Professors pay it forward to fellow first-generation college students

Kathleen McCluskey-Fawcett and Steve Fawcett fund scholarship to ease burden on families

My mother was born in Sidney, Montana in the spring of 1911, the second of four daughters. She had an itinerant upbringing, the little girls often piled into the car late at night to outrun the landlord and start over in a new town. The one constant in her childhood was school, at which she excelled. I still have some of her report cards that were replete with the grade of A++.

Her father promised her he would send her to college. She held onto that dream until she turned 18, when the stock market crash of 1929 and her father’s abandonment of his family ended it.  She had to go to work to help support her mother and her younger sisters. Then came a family of her own and that dream was over.3407470516_868636b996_o

She worked her whole life, almost right up to her death at age 86. Most of her career was spent as a secretary for the U.S. Department of Agriculture in Minneapolis in a unit she essentially ran but where she couldn’t rise through the ranks because she lacked a degree. She made sure that was not going to happen to her children and it didn’t.

Steve’s father was born in Rhode Island in 1909 to Irish immigrants and had a similar challenging childhood. His family couldn’t afford college and he got his only post-secondary education by sending in money to a “learn how to draw” ad in the back of a comic book.  His $35 tuition eventually paid off when he became the political cartoonist for the Providence Journal World. But he always regretted not having a college education and worked to ensure his sons got one.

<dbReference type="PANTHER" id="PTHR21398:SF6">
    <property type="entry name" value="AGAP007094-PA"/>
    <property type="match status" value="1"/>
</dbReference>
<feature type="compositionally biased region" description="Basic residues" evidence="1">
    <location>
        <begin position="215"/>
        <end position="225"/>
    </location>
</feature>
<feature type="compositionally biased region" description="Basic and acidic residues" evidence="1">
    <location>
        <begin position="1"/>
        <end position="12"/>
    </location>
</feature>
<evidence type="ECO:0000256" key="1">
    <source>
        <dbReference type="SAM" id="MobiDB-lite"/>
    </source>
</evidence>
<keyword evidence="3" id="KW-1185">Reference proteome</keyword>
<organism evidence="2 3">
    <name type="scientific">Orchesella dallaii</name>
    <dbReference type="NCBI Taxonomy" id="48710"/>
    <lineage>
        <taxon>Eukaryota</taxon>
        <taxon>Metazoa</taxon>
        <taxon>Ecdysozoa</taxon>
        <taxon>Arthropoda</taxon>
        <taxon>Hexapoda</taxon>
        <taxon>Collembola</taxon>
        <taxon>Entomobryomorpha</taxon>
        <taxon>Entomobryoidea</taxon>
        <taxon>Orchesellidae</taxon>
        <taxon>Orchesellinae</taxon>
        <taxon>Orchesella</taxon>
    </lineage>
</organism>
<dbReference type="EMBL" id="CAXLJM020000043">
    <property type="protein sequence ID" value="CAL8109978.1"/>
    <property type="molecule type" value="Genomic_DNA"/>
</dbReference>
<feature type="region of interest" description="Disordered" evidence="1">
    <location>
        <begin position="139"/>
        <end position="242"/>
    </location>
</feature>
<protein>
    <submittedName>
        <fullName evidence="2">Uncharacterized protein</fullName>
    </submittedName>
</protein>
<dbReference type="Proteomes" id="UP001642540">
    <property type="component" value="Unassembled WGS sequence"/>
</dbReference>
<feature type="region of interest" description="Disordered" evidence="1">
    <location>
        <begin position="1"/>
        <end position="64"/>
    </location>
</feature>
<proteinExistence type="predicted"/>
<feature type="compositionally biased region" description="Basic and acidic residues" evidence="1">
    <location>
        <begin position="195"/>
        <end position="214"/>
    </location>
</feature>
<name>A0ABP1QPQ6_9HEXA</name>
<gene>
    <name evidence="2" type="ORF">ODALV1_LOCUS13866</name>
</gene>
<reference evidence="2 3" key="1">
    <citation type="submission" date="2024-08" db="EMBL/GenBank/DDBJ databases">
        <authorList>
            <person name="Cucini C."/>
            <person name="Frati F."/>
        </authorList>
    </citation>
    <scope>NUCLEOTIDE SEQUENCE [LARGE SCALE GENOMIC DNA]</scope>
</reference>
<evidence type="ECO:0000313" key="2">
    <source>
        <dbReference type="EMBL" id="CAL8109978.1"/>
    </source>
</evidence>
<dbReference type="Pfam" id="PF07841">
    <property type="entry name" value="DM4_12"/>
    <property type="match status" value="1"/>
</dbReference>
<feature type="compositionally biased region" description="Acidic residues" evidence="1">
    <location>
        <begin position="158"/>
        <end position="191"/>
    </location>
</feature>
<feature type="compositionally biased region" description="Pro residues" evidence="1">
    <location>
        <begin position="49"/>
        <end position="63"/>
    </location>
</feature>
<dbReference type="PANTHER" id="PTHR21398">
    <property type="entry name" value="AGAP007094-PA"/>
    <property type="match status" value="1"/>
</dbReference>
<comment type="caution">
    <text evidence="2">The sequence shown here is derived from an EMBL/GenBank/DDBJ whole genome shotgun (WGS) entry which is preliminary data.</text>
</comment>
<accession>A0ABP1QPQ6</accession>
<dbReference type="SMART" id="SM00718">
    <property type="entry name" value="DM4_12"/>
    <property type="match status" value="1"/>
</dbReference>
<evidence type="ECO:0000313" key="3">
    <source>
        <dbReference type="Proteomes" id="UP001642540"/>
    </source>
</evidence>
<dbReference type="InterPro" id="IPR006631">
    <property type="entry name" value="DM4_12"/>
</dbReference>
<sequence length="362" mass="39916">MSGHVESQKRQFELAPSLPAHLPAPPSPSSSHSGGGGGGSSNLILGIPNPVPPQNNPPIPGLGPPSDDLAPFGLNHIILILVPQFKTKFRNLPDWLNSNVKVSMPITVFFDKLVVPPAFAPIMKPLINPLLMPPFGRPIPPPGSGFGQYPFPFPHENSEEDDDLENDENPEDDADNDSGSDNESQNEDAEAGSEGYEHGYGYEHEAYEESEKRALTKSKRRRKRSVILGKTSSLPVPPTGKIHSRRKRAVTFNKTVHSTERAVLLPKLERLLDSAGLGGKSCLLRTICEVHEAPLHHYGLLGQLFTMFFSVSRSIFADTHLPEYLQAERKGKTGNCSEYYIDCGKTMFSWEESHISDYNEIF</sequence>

Being first-generation college graduates is something Steve and I are both proud of but we wish our parents had attended college too. The education we and our children received at KU transformed our lives in the ways our parents dreamed about.

When my mother died in 1997, there was a small inheritance. Steve and I made the decision to use it to establish an estate gift in our parents’ memory for an endowed scholarship for first-generation students in the College.

With regular payroll deductions the Fawcett-McCluskey First Generation College Fund has grown over the last 17 years and each year we get a letter from a recipient. The one last year touched us the most. The young man is a first-generation student with Vietnamese immigrant parents. He said he often overheard his parents fighting about money and felt terribly for adding stress to their lives. His scholarship lessened their burden and will do so for generations to come.  It’s a legacy we know would make our parents proud.”

-Kathleen McCluskey-Fawcett is professor emeritus of psychology and former director of the University Honors Program. Steve Fawcett is Kansas Health Foundation Distinguished Professor of applied behavioral science and director of the KU Work Group for Community Health & Development.